Talking Through Tin Cans (Bonus Track Version)
Download links and information about Talking Through Tin Cans (Bonus Track Version) by The Morning Benders. This album was released in 2008 and it belongs to Rock, Indie Rock, Pop, Alternative genres. It contains 12 tracks with total duration of 35:11 minutes.
|Artist:||The Morning Benders|
|Genre:||Rock, Indie Rock, Pop, Alternative|
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|2.||I Was Wrong||3:19|
|6.||Waiting for a War||2:38|
|10.||Chasing a Ghost||3:53|
|11.||When We're Apart||1:31|
|12.||Worth the Fight (Bonus Track)||2:48|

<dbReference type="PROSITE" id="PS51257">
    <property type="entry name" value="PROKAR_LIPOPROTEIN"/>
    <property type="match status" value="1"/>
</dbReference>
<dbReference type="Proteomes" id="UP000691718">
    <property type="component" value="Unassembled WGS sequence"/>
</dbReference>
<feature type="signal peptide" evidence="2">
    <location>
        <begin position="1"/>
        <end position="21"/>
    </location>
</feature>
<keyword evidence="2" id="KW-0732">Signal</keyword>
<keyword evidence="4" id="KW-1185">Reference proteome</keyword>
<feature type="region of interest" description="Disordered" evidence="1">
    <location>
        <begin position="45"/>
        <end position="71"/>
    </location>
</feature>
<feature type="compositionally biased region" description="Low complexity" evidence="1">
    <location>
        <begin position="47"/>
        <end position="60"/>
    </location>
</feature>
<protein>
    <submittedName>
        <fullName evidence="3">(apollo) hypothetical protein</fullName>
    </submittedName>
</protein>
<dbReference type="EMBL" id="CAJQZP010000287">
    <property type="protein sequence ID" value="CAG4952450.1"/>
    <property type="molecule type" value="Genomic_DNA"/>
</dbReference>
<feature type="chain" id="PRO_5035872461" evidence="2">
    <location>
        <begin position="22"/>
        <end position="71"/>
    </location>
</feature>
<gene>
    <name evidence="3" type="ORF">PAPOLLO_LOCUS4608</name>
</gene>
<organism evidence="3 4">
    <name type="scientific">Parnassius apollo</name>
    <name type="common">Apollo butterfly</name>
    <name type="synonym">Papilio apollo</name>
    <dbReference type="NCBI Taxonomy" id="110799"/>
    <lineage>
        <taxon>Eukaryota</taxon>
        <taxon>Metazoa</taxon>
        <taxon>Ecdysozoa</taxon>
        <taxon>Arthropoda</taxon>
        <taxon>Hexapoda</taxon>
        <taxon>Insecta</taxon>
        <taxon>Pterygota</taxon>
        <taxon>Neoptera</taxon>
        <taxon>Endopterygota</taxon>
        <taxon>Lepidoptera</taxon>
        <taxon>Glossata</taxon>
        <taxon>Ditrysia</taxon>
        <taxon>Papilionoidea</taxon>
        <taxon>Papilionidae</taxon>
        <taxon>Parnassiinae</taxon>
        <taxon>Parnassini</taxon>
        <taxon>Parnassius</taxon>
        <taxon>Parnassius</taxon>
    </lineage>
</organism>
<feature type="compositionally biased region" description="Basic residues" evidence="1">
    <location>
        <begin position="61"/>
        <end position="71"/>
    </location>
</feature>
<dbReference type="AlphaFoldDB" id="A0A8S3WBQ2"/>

Arriving at the onset of summer, Talking Through Tin Cans marks the Morning Benders' full-length debut on +1 Records. Singer/guitarist Chris Chu originally launched the band as a solo project in 2005, and he remains in the driver's seat on these 11 tracks, handling most of the production duties while claiming all songwriting credits. His tunes are quick and economical, often relying on clear-cut hooks and melodies rather than ambience, and much of Talking Through Tin Cans could very well be a solo record. But Chu's three bandmates do make themselves known — not necessarily in the harmonies that flank many of Chu's vocals (those are the frontman's own overdubs), but certainly in the sonic explorations that pepper Side B, from the nocturnal "Wasting Time" to the haunting reverb and echoing guitars that make "Chasing a Ghost" such an aptly titled song. San Francisco's pop scene has seen its share of strong newcomers in 2008, and the Morning Benders join the ranks of the Botticellis in offering up an album that's youthful but studied, as if the bands' proximity to the Pacific Ocean has bestowed upon them the same gifts for melody and summery songcraft that helped the define the California sound several decades prior. The Morning Benders aren't nearly as indebted to Brian Wilson as the Botticellis, and the trebly strum of Chu's acoustic guitar (which anchors pop tunes like "Crosseyed" and "Damnit Anna") pushes them closer to the singer/songwriter realm than the ornate sunshine pop of the Beach Boys. But Talking Through Tin Cans is definitely a pop record — one that's full of crisp tambourine snaps, double-tracked vocals, dual guitars, and piano plunkings — and the Morning Benders have a fine debut in their hungover hands.